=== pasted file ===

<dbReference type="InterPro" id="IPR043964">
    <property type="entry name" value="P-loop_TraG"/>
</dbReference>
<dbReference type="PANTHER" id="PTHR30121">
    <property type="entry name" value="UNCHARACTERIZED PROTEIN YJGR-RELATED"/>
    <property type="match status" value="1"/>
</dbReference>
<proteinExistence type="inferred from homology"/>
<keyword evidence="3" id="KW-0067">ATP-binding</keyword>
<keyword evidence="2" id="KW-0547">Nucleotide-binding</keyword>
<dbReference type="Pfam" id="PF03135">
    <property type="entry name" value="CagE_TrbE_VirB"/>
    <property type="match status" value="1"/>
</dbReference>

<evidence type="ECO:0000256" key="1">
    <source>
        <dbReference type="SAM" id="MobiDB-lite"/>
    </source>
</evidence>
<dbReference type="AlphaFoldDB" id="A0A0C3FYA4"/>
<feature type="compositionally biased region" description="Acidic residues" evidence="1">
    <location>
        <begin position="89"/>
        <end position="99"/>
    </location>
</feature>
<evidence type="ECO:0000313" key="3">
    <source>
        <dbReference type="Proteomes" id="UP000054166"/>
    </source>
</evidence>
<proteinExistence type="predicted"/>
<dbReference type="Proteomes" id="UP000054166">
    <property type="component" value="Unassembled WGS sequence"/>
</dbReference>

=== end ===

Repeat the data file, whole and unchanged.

<dbReference type="InterPro" id="IPR043964">
    <property type="entry name" value="P-loop_TraG"/>
</dbReference>
<dbReference type="PANTHER" id="PTHR30121">
    <property type="entry name" value="UNCHARACTERIZED PROTEIN YJGR-RELATED"/>
    <property type="match status" value="1"/>
</dbReference>
<proteinExistence type="inferred from homology"/>
<keyword evidence="3" id="KW-0067">ATP-binding</keyword>
<keyword evidence="2" id="KW-0547">Nucleotide-binding</keyword>
<dbReference type="Pfam" id="PF03135">
    <property type="entry name" value="CagE_TrbE_VirB"/>
    <property type="match status" value="1"/>
</dbReference>

<evidence type="ECO:0000256" key="1">
    <source>
        <dbReference type="SAM" id="MobiDB-lite"/>
    </source>
</evidence>
<dbReference type="AlphaFoldDB" id="A0A0C3FYA4"/>
<feature type="compositionally biased region" description="Acidic residues" evidence="1">
    <location>
        <begin position="89"/>
        <end position="99"/>
    </location>
</feature>
<evidence type="ECO:0000313" key="3">
    <source>
        <dbReference type="Proteomes" id="UP000054166"/>
    </source>
</evidence>
<proteinExistence type="predicted"/>
<dbReference type="Proteomes" id="UP000054166">
    <property type="component" value="Unassembled WGS sequence"/>
</dbReference>